Permanent alopecia in patients with breast cancer after taxane chemotherapy and adjuvant hormonal therapy: Clinicopathologic findings in a cohort of 10 patients

    A. Fonia, Carlo Cota, Jane Setterfield, Lynne J. Goldberg, David A. Fenton, Catherine M. Stefanato
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    TLDR Some breast cancer patients developed permanent hair loss after chemotherapy and hormonal therapy, showing patterns similar to common baldness and alopecia areata.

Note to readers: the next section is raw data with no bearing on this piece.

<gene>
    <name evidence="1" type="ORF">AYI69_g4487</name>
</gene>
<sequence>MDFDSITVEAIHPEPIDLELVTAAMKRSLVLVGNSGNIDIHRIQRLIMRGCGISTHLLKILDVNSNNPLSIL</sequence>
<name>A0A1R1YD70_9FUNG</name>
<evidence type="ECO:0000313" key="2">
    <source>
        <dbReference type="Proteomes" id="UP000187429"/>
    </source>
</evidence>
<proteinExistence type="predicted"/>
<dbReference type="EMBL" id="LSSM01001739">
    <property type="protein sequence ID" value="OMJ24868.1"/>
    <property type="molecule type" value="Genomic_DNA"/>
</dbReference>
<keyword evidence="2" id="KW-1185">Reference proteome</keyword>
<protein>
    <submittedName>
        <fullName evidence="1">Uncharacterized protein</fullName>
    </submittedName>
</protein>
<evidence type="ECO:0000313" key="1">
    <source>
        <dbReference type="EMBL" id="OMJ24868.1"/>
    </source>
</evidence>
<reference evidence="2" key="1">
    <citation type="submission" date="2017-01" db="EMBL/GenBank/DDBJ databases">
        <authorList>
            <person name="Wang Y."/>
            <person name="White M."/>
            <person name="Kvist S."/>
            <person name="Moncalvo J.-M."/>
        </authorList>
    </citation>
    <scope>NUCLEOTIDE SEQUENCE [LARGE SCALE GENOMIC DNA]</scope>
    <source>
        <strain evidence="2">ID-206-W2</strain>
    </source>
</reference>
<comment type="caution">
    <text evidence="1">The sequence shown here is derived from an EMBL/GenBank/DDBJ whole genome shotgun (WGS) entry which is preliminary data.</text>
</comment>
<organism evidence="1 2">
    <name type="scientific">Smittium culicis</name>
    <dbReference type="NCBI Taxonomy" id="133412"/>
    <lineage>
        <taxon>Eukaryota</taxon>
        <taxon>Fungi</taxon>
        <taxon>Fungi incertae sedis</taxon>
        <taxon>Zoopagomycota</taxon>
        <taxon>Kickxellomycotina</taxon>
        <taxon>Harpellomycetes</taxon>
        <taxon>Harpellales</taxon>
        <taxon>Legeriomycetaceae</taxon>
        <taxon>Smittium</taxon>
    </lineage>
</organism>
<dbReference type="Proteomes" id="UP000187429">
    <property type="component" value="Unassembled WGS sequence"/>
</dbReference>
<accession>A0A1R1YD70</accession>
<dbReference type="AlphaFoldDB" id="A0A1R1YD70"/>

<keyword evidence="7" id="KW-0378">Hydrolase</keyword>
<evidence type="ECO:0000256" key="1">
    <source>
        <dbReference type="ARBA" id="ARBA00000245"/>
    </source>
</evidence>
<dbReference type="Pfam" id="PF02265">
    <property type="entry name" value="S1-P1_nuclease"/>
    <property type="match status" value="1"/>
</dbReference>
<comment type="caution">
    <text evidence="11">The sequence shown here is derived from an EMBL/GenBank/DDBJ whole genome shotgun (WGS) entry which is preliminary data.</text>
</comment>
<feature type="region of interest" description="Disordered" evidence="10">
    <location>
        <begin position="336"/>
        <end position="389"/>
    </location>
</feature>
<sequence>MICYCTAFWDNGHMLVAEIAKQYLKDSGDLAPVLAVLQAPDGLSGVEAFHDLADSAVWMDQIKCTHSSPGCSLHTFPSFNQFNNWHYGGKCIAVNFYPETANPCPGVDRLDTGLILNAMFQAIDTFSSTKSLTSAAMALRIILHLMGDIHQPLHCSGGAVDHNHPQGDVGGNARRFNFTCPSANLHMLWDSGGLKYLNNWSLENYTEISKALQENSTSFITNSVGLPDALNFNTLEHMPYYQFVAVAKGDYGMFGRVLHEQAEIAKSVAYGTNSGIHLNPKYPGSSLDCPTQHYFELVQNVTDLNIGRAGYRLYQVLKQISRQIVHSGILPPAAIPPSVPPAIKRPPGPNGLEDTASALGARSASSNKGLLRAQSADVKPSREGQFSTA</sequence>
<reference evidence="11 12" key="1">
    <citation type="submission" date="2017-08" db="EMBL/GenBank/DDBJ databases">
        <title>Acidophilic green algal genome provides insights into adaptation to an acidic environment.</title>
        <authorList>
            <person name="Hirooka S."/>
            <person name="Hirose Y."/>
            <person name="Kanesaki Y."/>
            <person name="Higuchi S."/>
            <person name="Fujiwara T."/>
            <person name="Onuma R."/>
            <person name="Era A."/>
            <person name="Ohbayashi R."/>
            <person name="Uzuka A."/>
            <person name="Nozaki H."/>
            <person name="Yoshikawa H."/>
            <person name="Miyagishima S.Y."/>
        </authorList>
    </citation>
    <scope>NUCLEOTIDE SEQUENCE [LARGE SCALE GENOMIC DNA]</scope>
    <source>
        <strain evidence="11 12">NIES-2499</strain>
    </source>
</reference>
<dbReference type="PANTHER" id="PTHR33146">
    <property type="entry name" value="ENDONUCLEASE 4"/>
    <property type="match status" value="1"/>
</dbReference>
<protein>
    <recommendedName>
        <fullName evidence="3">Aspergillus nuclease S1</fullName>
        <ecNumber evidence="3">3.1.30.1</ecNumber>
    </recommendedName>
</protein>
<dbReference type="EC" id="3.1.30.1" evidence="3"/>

In a 2017 study involving 10 female breast cancer patients aged 46 to 72 who developed permanent alopecia after taxane chemotherapy and adjuvant hormonal therapy, clinicopathologic features were examined. The study identified three clinical patterns of alopecia and histopathological findings consistent with alopecia areata-like and female pattern hair loss, including preserved hair follicle units, reduced hair density, increased telogen and vellus hair follicles, pigment casts, and in some cases, peribulbar lymphoid cell infiltrate. The study's small sample size and retrospective nature were limitations. A "dual target" hypothesis was proposed, suggesting that chemotherapy disrupts the hair follicle cycle, while hormonal therapy contributes to follicle miniaturization, leading to permanent alopecia. One patient experienced hair regrowth after using topical minoxidil 5%. The findings underscore the need for further research to understand the mechanisms of chemotherapy-induced alopecia.
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